Both plant and animal protein are important for a balanced diet. While plant foods make up for plant protein, animal protein is obtained by eating meat. Some nutrients such as vitamin B12, Heme iron, D3, Creatine, and Carnosine are found only in meat and animal products.
Thus, while the requirement of such proteins and nutrients is met for those who eat meat, there is often a lack of it in people following vegan and vegetarian diets.
4. Benefits of Vegetarian and Vegan Diets
There has been a steady rise in the number of people opting for a vegan lifestyle for over a decade. Trends toward veganism have grown, especially since 2020.
This shift of meat eaters towards a plant-based diet is due to several reasons. Two main reasons that stand out are health benefits and animal welfare concerns.
4.1. Risks Involved in Eating Meat
Recent studies by the World Health Organisation, Harvard University, and various other institutes have studied the risks involved in consuming meat, especially red meat.
These risks involve heart disease and diabetes. Meat includes saturated fats, which, when consumed in large quantities, lead to insulin resistance and increase glucose levels affecting blood sugar control. This leads to a risk of type two diabetes.
Consuming processed animal meat, such as salami, sausage, and bacon increases cancer risk. The chemicals found and added to processed meats can cause stomach and colorectal cancer.
4.2. Health Benefits of Vegan and Vegetarian Diets
4.2.1. Nutritional Requirements
A balanced vegetarian or vegan diet helps maintain a diet with food from all the food groups, thus meeting the nutrition levels required.
Including a wide range of fruits, legumes, whole grains, and vegetables gives the body the necessary vitamins, minerals, and proteins that are nutritionally adequate for the body.
Fortified food makes up for nutrients that are lacking. Fortified foods have added nutrients, vitamins, and minerals to make up for or increase their nutritional value.
For example, vitamin d, found only in meat products, is fortified with foods like cereals and plant-based milk. Vegans and vegetarians consume fortified foods to make up for the lack of consumption of not only vitamin d but also other nutrients that may be lacking in their diet.
4.2.2. Limits Consumption of Unhealthful Foods and Risk of Diseases
Focus on more plant-based foods and drawing attention away from prepackaged snacks and processed food help limit unhealthy eating.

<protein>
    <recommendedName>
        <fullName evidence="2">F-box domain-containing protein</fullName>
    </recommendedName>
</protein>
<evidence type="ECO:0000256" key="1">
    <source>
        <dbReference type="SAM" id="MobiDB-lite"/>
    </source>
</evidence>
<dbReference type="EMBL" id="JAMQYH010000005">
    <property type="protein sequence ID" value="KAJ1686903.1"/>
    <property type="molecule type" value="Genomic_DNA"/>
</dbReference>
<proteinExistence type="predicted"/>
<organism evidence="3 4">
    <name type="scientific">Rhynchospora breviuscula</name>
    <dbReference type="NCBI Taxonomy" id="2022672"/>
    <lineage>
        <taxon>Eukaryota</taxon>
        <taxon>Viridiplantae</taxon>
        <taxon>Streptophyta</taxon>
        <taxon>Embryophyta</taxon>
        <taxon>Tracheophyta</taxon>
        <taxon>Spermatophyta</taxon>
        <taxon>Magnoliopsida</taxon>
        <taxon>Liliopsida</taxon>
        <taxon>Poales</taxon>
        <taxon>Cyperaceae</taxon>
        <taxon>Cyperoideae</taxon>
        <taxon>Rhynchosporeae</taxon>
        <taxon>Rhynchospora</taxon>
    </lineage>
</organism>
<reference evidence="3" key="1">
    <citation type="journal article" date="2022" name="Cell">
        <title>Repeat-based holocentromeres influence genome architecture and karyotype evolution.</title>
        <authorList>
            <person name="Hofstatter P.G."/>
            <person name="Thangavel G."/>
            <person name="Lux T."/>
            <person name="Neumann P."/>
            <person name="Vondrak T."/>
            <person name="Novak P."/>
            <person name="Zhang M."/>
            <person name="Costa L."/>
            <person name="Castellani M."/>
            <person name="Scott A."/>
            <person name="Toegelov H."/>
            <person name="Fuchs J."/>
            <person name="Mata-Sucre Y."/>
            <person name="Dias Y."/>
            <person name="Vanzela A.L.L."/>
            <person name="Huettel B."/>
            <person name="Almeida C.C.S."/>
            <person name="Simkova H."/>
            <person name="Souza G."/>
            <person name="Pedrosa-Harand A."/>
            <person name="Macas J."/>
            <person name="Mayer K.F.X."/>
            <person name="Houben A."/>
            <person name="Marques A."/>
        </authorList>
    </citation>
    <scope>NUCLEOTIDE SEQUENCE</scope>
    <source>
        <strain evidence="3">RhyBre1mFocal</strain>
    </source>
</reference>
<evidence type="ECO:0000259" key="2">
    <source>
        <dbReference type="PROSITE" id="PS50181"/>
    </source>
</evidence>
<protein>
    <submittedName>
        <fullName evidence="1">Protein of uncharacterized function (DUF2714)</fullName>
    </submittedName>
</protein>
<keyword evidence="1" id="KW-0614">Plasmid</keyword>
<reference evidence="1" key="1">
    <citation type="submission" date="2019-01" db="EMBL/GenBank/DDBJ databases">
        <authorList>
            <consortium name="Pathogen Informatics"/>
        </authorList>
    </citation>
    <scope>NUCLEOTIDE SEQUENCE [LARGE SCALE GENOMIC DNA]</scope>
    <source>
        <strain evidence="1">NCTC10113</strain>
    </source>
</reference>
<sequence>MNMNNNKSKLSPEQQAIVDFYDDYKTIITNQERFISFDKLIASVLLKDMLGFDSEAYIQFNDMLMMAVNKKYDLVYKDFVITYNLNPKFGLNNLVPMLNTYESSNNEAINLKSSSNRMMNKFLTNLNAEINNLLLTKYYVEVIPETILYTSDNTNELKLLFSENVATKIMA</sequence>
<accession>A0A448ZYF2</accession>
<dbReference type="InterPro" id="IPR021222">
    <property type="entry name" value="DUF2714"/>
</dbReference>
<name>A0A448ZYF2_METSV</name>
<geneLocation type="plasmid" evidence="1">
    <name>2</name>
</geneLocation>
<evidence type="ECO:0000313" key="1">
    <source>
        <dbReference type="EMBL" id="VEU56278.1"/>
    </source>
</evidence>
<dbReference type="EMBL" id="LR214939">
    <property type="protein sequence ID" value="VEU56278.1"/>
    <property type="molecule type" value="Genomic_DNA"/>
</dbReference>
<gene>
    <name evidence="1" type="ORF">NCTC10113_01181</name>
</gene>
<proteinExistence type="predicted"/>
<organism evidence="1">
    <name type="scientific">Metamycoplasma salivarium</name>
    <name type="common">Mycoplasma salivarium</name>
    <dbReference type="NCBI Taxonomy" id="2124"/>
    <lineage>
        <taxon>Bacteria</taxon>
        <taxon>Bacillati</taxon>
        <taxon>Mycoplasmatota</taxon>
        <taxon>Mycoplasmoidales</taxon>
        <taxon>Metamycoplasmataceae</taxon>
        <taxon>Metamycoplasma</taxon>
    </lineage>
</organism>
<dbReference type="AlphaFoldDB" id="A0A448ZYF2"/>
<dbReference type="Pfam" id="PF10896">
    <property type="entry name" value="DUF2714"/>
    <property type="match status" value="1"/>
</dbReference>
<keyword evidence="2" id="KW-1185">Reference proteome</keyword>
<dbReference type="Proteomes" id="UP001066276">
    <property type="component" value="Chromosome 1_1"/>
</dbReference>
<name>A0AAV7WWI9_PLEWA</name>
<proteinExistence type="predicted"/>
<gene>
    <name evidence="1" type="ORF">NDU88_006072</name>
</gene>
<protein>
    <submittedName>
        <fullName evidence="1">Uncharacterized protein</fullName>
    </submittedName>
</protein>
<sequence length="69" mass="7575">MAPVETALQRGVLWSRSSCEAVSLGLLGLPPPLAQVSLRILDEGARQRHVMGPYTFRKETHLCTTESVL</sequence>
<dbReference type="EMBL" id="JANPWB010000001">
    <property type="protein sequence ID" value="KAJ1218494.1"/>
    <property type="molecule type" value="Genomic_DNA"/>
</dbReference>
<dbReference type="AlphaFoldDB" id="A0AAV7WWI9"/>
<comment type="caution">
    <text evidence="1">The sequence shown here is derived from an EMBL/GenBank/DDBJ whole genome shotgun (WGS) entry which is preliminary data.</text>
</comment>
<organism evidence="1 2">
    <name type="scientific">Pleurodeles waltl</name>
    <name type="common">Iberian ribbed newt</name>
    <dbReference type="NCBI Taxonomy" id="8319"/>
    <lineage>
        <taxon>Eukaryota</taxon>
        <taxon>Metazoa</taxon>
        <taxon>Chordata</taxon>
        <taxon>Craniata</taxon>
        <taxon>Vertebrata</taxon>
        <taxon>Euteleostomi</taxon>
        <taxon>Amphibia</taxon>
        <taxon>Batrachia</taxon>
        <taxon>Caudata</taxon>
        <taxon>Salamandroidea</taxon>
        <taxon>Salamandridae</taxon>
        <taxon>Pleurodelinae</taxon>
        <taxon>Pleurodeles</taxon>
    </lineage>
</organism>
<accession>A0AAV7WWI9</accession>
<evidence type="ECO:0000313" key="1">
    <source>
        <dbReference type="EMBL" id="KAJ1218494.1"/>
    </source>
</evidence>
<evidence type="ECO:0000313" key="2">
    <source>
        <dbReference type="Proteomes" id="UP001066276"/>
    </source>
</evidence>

A well-balanced vegan and vegetarian diet promote healthy eating and benefits.
Vegetarians and vegans have a lower risk of developing type two diabetes; for those with it, adopting a plant-based diet allows better blood sugar control. Vegetarians and vegans are at a lower risk of developing cancer and heart disease.
Such a diet improves cardiovascular health and also helps with weight loss. The ideal BMI (Body Mass Index) limit is between 12.5 to 24.9. Several studies have shown that people following a vegan or vegetarian diet have lower body mass indexes than meat eaters.
While being vegetarian and vegan by no means implies that one will lose weight, it does help in weight loss. Less saturated fats and more micronutrients are eaten, leading to a healthful diet.
Additionally, Since vegetarians and vegans consume plant sources that are natural resources, it prevents several illnesses, health conditions, and food poisoning caused by poorly processed foods and meat that is raw or undercooked (such as salmonella).
5. The Difference Between Vegan and Vegetarian
As we already know, a vegetarian follows a vegetarian diet, while a vegan adheres to a vegan diet. Both are plant-based diets, so the question here is, ‘What is the difference between the two?’
Vegans have a much stricter diet, while vegetarians tend to follow a comparatively relaxed one.
While fruits, vegetables, seeds, and whole grains are eaten by both, depending on the type of vegetarianism, a vegetarian may be allowed to eat eggs, dairy products, or even seafood.
Some minor differences exist in the reasons for people adopting a vegetarian or vegan diet.
India has the largest percentage of vegetarians, around 39 per cent. The reasons behind the vegetarianism of most of these people are based on caste and religion. Vegetarianism lies in the very beliefs of some people and has been followed by people generation after generation.
The vegetarians in India make up a huge chunk of the overall percentage of vegetarians around the world, so religious and cultural beliefs become a major reason for vegetarianism. Adding to this are other reasons like health benefits.
On the other hand, most vegan people have converted to veganism at some point in their life. The leading reason behind stopping meat consumption is to prevent animal exploitation. Many vegans also follow this diet for health benefits.
Many times, non-vegetarians wishing to become vegans may start by becoming pescatarians or vegetarians to make the transition easier. Eventually, they adopt a vegan diet and may even avoid animal products altogether, becoming ethical vegans.
Hence the main differences between vegans and vegetarians are in the strictness of the diet and the reasons for following such a diet.
Vegan and vegetarian diets, although they seem quite similar, have their differences. The popularity of such diets continues to grow, and the larger availability of plant-based foods has made it easier for people to follow them.
Plant-based milk and dairy products, egg replacements, vegan meat, and vegetarian and vegan recipes have all made it easier to follow plant-based diets without making people feel like they are missing out on delicious food.
All in all, the world of plant-based diets is rapidly growing and ever-changing, with more people taking an interest in it every day.